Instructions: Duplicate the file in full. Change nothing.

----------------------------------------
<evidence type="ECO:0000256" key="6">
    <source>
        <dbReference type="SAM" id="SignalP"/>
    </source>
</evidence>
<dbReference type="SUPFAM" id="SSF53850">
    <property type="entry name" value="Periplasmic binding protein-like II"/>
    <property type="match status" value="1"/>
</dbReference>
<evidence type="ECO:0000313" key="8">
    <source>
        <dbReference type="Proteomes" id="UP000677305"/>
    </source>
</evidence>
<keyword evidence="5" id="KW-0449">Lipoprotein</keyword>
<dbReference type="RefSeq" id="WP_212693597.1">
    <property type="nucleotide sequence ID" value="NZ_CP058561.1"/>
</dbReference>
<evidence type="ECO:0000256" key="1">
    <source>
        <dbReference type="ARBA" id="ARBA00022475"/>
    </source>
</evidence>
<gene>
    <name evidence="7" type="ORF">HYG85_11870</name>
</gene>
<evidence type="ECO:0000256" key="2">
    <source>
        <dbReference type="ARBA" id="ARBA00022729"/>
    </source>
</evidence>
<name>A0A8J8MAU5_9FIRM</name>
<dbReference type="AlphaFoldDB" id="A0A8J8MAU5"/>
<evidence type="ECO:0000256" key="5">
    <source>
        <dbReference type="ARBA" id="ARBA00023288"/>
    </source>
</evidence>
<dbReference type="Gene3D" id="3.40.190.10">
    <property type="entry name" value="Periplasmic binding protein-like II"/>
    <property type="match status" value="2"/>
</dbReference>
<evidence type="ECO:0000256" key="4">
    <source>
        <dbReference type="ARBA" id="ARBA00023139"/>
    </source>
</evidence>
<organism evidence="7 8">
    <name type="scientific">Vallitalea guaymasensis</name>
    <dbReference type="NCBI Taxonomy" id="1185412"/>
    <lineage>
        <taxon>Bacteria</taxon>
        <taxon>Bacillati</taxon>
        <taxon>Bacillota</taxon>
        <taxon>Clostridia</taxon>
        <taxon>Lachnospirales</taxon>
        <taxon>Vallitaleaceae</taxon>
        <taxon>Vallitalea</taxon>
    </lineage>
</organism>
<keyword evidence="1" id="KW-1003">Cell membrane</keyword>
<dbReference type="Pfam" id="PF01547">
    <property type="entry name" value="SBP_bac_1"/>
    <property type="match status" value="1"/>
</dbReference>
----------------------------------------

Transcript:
<evidence type="ECO:0000256" key="6">
    <source>
        <dbReference type="SAM" id="SignalP"/>
    </source>
</evidence>
<dbReference type="SUPFAM" id="SSF53850">
    <property type="entry name" value="Periplasmic binding protein-like II"/>
    <property type="match status" value="1"/>
</dbReference>
<evidence type="ECO:0000313" key="8">
    <source>
        <dbReference type="Proteomes" id="UP000677305"/>
    </source>
</evidence>
<keyword evidence="5" id="KW-0449">Lipoprotein</keyword>
<dbReference type="RefSeq" id="WP_212693597.1">
    <property type="nucleotide sequence ID" value="NZ_CP058561.1"/>
</dbReference>
<evidence type="ECO:0000256" key="1">
    <source>
        <dbReference type="ARBA" id="ARBA00022475"/>
    </source>
</evidence>
<gene>
    <name evidence="7" type="ORF">HYG85_11870</name>
</gene>
<evidence type="ECO:0000256" key="2">
    <source>
        <dbReference type="ARBA" id="ARBA00022729"/>
    </source>
</evidence>
<name>A0A8J8MAU5_9FIRM</name>
<dbReference type="AlphaFoldDB" id="A0A8J8MAU5"/>
<evidence type="ECO:0000256" key="5">
    <source>
        <dbReference type="ARBA" id="ARBA00023288"/>
    </source>
</evidence>
<dbReference type="Gene3D" id="3.40.190.10">
    <property type="entry name" value="Periplasmic binding protein-like II"/>
    <property type="match status" value="2"/>
</dbReference>
<evidence type="ECO:0000256" key="4">
    <source>
        <dbReference type="ARBA" id="ARBA00023139"/>
    </source>
</evidence>
<organism evidence="7 8">
    <name type="scientific">Vallitalea guaymasensis</name>
    <dbReference type="NCBI Taxonomy" id="1185412"/>
    <lineage>
        <taxon>Bacteria</taxon>
        <taxon>Bacillati</taxon>
        <taxon>Bacillota</taxon>
        <taxon>Clostridia</taxon>
        <taxon>Lachnospirales</taxon>
        <taxon>Vallitaleaceae</taxon>
        <taxon>Vallitalea</taxon>
    </lineage>
</organism>
<keyword evidence="1" id="KW-1003">Cell membrane</keyword>
<dbReference type="Pfam" id="PF01547">
    <property type="entry name" value="SBP_bac_1"/>
    <property type="match status" value="1"/>
</dbReference>